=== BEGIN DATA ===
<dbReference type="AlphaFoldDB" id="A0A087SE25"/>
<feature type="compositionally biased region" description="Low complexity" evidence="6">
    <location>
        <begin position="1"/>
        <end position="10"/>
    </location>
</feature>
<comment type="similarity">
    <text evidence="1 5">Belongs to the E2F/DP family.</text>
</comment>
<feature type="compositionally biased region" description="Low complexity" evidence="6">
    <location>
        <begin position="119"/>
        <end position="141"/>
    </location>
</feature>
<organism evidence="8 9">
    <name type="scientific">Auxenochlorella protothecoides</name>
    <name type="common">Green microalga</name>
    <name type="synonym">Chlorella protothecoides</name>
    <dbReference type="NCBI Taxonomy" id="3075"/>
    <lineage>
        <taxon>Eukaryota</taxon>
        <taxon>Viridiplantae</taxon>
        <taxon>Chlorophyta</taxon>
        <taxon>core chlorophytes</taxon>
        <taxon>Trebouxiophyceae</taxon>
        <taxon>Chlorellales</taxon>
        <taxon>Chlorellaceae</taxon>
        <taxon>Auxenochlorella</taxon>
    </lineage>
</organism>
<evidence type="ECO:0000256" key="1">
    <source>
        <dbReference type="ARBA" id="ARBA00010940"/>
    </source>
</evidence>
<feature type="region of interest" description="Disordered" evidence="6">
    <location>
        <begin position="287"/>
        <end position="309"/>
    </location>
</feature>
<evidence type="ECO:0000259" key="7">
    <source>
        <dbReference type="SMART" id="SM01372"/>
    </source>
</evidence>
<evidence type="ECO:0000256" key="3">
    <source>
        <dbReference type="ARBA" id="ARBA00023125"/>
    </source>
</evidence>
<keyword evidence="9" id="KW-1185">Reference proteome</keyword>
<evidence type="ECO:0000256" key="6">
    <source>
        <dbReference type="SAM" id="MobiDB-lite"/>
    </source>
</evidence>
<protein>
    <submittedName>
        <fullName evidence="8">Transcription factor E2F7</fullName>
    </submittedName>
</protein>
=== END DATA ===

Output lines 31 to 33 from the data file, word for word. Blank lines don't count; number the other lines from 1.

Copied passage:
    </lineage>
</organism>
<evidence type="ECO:0000256" key="1">